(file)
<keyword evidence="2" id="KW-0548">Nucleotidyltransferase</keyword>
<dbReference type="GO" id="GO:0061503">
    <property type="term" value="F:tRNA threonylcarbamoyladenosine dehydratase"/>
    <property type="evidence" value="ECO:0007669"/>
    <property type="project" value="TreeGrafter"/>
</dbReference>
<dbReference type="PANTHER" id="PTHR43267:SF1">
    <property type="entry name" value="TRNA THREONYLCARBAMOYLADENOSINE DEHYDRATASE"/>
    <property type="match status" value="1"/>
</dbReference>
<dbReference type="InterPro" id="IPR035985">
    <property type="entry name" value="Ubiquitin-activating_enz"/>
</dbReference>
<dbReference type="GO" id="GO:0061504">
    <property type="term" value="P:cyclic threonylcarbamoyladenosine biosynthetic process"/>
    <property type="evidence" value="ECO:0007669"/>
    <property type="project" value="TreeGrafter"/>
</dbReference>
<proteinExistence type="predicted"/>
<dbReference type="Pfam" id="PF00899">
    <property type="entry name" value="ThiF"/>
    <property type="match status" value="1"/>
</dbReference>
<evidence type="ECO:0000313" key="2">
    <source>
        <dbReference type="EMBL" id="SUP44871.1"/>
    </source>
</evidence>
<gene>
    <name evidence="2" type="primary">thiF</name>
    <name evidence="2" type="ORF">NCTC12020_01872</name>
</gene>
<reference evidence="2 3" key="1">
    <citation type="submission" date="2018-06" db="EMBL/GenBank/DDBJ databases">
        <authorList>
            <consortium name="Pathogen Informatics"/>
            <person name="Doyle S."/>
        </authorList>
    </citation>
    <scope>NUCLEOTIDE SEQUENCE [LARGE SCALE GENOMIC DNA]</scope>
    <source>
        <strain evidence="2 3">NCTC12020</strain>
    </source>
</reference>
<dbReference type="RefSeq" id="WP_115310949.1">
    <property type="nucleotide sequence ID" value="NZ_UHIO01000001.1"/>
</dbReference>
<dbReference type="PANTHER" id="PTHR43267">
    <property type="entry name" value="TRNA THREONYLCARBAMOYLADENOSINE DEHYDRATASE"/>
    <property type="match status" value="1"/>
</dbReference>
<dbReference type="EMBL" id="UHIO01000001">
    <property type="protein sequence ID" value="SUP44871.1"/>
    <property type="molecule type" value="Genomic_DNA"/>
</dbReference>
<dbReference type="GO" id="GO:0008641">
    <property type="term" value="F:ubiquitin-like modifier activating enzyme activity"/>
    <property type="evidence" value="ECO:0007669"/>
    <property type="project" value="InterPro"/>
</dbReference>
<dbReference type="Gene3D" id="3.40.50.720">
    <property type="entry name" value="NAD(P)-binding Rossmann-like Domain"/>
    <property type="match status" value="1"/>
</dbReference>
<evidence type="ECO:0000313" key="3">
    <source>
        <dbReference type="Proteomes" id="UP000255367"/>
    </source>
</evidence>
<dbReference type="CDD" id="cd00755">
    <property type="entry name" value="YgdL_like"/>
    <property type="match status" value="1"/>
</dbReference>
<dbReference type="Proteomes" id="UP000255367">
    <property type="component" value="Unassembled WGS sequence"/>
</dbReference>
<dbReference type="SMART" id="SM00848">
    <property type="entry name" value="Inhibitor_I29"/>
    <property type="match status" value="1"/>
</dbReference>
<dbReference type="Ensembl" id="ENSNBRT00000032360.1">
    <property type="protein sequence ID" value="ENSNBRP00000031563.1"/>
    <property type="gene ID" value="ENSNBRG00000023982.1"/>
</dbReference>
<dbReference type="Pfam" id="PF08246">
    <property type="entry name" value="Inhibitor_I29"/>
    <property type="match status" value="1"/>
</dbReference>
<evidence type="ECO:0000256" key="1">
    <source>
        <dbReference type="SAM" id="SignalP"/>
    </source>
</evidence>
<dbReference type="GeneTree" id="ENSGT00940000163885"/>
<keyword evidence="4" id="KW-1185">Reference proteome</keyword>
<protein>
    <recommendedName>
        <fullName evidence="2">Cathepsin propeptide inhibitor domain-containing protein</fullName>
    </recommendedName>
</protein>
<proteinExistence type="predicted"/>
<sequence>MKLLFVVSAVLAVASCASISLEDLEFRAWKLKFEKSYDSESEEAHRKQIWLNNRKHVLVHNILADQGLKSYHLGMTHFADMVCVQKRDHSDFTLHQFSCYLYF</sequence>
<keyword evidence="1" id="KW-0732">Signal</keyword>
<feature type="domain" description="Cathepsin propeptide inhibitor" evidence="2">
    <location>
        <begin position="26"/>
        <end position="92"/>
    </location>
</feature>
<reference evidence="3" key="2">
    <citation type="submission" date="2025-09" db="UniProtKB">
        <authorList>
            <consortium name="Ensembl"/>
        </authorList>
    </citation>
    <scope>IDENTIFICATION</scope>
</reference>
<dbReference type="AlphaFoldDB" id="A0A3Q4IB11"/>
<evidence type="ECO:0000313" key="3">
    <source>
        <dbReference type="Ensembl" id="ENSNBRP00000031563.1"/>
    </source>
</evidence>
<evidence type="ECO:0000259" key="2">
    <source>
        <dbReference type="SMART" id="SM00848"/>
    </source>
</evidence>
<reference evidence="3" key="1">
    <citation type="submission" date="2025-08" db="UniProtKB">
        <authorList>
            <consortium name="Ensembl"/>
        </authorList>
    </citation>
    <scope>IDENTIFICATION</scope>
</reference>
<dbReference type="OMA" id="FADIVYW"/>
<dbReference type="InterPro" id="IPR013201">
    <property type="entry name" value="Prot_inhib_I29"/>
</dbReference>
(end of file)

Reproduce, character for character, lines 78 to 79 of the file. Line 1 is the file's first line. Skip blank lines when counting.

    <property type="entry name" value="Inhibitor_I29"/>
    <property type="match status" value="1"/>